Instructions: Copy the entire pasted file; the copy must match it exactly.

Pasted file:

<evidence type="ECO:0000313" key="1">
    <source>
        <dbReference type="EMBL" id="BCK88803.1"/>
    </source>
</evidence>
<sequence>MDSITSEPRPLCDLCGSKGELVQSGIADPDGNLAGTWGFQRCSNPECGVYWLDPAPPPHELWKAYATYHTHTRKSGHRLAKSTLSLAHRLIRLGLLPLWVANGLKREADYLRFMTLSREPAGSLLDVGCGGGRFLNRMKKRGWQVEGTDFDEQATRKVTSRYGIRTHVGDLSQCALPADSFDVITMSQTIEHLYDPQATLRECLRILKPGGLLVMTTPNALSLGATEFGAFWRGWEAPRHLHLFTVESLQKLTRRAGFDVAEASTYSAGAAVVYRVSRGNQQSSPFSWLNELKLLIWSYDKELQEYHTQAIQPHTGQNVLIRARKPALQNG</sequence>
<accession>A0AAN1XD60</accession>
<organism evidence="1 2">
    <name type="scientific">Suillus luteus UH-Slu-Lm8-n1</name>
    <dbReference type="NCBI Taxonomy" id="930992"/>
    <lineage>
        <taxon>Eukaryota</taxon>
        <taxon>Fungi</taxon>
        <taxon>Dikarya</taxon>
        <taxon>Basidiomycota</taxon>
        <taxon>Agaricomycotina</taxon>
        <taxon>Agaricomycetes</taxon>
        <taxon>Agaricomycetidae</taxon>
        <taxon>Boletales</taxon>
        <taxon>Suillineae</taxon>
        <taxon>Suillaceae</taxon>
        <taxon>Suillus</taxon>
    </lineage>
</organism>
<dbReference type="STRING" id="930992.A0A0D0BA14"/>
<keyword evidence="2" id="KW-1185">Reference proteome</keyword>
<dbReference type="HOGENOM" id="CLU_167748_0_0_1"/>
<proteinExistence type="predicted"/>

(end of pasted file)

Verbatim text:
<evidence type="ECO:0000313" key="1">
    <source>
        <dbReference type="EMBL" id="BCK88803.1"/>
    </source>
</evidence>
<sequence>MDSITSEPRPLCDLCGSKGELVQSGIADPDGNLAGTWGFQRCSNPECGVYWLDPAPPPHELWKAYATYHTHTRKSGHRLAKSTLSLAHRLIRLGLLPLWVANGLKREADYLRFMTLSREPAGSLLDVGCGGGRFLNRMKKRGWQVEGTDFDEQATRKVTSRYGIRTHVGDLSQCALPADSFDVITMSQTIEHLYDPQATLRECLRILKPGGLLVMTTPNALSLGATEFGAFWRGWEAPRHLHLFTVESLQKLTRRAGFDVAEASTYSAGAAVVYRVSRGNQQSSPFSWLNELKLLIWSYDKELQEYHTQAIQPHTGQNVLIRARKPALQNG</sequence>
<accession>A0AAN1XD60</accession>
<organism evidence="1 2">
    <name type="scientific">Suillus luteus UH-Slu-Lm8-n1</name>
    <dbReference type="NCBI Taxonomy" id="930992"/>
    <lineage>
        <taxon>Eukaryota</taxon>
        <taxon>Fungi</taxon>
        <taxon>Dikarya</taxon>
        <taxon>Basidiomycota</taxon>
        <taxon>Agaricomycotina</taxon>
        <taxon>Agaricomycetes</taxon>
        <taxon>Agaricomycetidae</taxon>
        <taxon>Boletales</taxon>
        <taxon>Suillineae</taxon>
        <taxon>Suillaceae</taxon>
        <taxon>Suillus</taxon>
    </lineage>
</organism>
<dbReference type="STRING" id="930992.A0A0D0BA14"/>
<keyword evidence="2" id="KW-1185">Reference proteome</keyword>
<dbReference type="HOGENOM" id="CLU_167748_0_0_1"/>
<proteinExistence type="predicted"/>